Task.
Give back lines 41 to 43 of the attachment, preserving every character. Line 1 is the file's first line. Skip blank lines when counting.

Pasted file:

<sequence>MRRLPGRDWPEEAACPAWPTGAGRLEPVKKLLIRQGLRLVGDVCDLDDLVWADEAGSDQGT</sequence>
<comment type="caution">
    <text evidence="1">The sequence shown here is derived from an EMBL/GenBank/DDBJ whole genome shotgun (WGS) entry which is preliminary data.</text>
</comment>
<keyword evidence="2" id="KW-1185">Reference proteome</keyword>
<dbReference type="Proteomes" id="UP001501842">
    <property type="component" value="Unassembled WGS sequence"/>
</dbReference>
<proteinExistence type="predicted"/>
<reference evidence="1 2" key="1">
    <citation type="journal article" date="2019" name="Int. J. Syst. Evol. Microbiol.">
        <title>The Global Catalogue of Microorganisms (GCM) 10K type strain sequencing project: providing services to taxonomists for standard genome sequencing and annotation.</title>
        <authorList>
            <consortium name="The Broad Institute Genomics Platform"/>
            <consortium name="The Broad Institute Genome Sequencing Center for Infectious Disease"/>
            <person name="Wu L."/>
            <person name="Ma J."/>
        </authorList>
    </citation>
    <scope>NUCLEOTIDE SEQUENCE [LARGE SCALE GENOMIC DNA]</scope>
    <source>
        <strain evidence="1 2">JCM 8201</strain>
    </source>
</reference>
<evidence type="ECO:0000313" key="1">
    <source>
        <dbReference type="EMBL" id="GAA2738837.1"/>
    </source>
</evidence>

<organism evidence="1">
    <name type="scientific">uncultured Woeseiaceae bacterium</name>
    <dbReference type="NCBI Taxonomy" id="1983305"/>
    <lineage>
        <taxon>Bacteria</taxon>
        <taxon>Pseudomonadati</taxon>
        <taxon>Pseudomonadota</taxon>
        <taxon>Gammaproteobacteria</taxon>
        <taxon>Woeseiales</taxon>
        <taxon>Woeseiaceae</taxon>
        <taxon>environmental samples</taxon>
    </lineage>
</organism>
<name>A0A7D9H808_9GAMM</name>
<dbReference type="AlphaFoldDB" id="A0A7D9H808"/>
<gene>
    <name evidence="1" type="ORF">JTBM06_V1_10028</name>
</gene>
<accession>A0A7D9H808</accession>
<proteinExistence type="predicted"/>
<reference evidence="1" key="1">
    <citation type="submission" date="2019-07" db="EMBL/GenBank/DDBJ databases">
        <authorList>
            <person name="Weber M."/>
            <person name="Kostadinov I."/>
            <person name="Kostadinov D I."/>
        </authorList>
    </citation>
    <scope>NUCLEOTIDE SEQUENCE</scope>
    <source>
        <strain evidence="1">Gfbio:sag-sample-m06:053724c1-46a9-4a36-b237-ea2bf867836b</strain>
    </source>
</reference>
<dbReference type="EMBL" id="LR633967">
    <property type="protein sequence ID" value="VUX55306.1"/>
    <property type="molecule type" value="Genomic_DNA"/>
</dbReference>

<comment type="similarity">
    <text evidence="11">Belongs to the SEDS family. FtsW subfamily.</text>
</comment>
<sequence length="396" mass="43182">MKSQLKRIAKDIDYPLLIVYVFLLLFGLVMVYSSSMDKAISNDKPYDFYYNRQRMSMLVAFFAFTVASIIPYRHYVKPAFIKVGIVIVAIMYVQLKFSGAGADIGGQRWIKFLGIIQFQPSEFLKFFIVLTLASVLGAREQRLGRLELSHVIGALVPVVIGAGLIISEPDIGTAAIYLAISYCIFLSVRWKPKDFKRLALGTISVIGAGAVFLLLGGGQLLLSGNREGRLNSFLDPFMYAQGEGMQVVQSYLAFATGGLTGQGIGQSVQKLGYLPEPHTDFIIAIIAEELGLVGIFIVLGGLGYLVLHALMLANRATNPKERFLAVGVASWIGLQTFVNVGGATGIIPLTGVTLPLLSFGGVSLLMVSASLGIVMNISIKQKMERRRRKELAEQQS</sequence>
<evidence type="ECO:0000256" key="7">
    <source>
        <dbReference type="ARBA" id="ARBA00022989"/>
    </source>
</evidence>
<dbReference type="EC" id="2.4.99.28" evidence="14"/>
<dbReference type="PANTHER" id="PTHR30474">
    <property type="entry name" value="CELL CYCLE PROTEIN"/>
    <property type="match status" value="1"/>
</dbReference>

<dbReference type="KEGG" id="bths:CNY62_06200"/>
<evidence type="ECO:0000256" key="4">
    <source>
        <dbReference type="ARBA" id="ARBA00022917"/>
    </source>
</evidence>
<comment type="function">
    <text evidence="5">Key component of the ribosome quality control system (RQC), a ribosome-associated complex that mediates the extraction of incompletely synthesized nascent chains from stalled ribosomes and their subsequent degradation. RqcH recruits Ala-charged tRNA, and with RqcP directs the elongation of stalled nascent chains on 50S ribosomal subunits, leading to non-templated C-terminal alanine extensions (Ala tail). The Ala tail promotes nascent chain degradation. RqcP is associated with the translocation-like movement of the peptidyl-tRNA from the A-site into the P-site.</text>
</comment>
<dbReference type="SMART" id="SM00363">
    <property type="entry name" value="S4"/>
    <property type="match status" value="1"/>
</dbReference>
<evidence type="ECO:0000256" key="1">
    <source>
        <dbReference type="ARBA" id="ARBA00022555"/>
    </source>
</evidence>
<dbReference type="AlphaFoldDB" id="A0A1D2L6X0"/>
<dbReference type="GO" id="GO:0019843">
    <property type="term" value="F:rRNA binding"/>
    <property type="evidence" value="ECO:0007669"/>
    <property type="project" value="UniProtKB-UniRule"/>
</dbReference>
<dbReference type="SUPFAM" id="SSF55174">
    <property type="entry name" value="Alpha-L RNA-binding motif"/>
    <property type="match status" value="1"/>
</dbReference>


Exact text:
    </lineage>
</organism>
<name>A0A7D9H808_9GAMM</name>